Doctrinaire adj & noun - adj: seeking to apply a theory or doctrine to all circumstances without regard to practical considerations; theoretical and impractical - noun: a doctrinaire person, a pedantic, theorist.
The Concise Oxford Dictionary
Yesterday Theresa May gave a speech to mark the 10th anniversary of the Reform, a right-of-centre, think tank and one word she used does not seem to have been noticed or commented upon – that word was “doctrinaire”. Christopher Hope, the author of the Telegraph article, writes that: “Mrs May…….. took aim at big companies such as banks and power firms which stand accused of exploiting consumers.” . Oh the irony of a politician taking aim at sections of our society that are accused of exploiting consumers – have not politicians exploited the people of this country? May is quoted as stating that the Conservative Party have to reassure people about their motives and their values and that they have to show them that they’re committed to universal public services and must never appear to be doctrinaire about what they’re doing.
Is not a commitment to universal public services doctrinaire> Is not a commitment to the imposition of representative democracy doctrinaire? Is not a commitment to membership of the European Union doctrinaire? Is not commitment to repatriating powers from the European Union doctrinaire? Are not the LIb/Lab/Con doctrinaire in that they all seek to base their policies on theory without regard to practical consideration? Are not Ukip doctrinaire with their mantra “Referendum Now” without regard to practical considerations? In respect of Ukip I refer to any public announcement of how and what happens should the UK leave the European Union?
May may well speak about Conservative Party “values”, but what of the “values” that we as individuals hold; and of we the people as a collective? Lord Ashcroft may well believe that come a general election the winning party will be the one that pays attention to the voters and their priorities. I have tried, in vain it seems, to find the text of May’s speech but in the quoted extracts there is no mention of we, the people. In regard to paying attention to the voters and their priorities, what is the point of that and exactly how can any political party do that when they are constrained by diktats that originate from Brussels?
What we have with May’s speech, as we would have from any representative of any other party is: don’t listen to the others, we know what you want and we will provide it. Such a statement is vacuous in that (a) never mind listening; but:(b) they never ask us what we want, only tell us what we can expect. On immediate reflection, there is a (c); invariably what they tell us we are to receive is never the actual result. Where, exactly, is there one iota of democracy in that situation?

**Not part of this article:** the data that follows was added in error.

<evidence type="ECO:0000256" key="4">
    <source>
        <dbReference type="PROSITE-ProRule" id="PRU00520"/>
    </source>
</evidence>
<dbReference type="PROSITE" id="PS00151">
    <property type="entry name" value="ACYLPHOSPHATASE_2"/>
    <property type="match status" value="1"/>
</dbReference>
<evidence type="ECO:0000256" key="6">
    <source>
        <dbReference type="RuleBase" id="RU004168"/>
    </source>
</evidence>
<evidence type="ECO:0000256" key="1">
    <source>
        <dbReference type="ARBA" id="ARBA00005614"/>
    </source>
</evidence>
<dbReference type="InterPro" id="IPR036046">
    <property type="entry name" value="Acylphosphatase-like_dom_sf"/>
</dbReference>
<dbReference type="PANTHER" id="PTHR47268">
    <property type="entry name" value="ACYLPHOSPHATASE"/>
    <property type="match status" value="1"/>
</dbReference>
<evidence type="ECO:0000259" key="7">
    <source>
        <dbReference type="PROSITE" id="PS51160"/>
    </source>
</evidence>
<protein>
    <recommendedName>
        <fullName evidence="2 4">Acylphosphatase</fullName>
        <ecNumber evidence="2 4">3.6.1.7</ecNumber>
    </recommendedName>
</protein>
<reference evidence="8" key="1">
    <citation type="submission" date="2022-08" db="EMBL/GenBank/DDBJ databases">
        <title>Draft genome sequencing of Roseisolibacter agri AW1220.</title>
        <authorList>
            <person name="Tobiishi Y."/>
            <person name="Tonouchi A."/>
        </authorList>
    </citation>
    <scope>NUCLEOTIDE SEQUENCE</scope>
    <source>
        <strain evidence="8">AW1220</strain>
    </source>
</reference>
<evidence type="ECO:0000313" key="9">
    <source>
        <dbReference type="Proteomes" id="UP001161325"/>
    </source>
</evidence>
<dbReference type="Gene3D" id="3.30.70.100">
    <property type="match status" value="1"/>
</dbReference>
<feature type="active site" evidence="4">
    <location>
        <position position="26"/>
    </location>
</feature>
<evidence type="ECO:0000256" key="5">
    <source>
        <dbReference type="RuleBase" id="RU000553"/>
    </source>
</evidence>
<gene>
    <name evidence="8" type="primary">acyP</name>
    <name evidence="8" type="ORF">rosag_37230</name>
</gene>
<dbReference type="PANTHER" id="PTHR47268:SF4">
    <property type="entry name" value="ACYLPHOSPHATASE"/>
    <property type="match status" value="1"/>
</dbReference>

We all know – and I use the word “all” in the general sense – that there is something wrong with this country; we all know that the political elite have what amounts to dictatorial powers for their 5 years of tenure “in office” – and we do not rebel against a system with which we disagree; neither do we engage brain – because our media most definitely won’t – and it is upon our media that we rely for information, having lost the power of thought and reason, as individuals, as a result of what can only be described the “indoctrination” that the State is a benign provider.
Unless we, the people, begin using what remains of our ability to think and reason, we will lose what remains of those two abilities.
Update: Courtesy of the “Speccie” here is the text of May’s Speech which I have still to read myself, so maybe more later.
Update (2): May’s speech starts of with a heading of “There’s no other way”, but taking the subject of “government” per se we now know there is another way, don’t we? She talks about the fact we have paid our taxes, so where are the services. But we didn’t pay our taxes, they were extorted from us with our having no voice in whether we wished to pay for services that we may not have wanted.
May talks about the fact that we all want to have the best public services in the world – so why can’t we decide what public services we want in our own area? Why must we accept the blanket provision of services? Plus there is the added fact that we don’t even get asked if we agree to more of our money being “thrown at public services”.
“Chris Grayling is reforming the prison system. Philip Hammond is getting to grips with the defence budget. Iain Duncan Smith is bringing his revolution to the welfare system. Eric Pickles is cutting local spending while making sure council tax doesn’t shoot up. Francis Maude is delivering civil service reform and saving a fortune on public procurement.”
So they may be, but where is the voice of the people in all this?
“we must do everything we can to make sure that the debate in this country never returns to the false choice of more spending or worse services.”
Is it not up to those who pay for said services, whatever they are, to decide the level (cost vs provision) – and since when have the people been given that choice?
Wherever you look in May’s speech it is all about what political parties and their politicians want – never what the people may want. I repeat May’s words: “Reform has to fit in with our wider mission”. (emphasis mine).
On the question of the very recent announcement by the Labour Party that they would abstain on the forthcoming Second Reading of James Wharton’s “Referendum Bill”, James Landale has a most telling comment in this BBC article; “….. what matters is who wins the battle for public opinion”. Unfortunately for public opinion, said opinion is formed on the basis of half-truths and downright lies issued by our political class aided and abetted by our “independent” media.
Again, just saying……..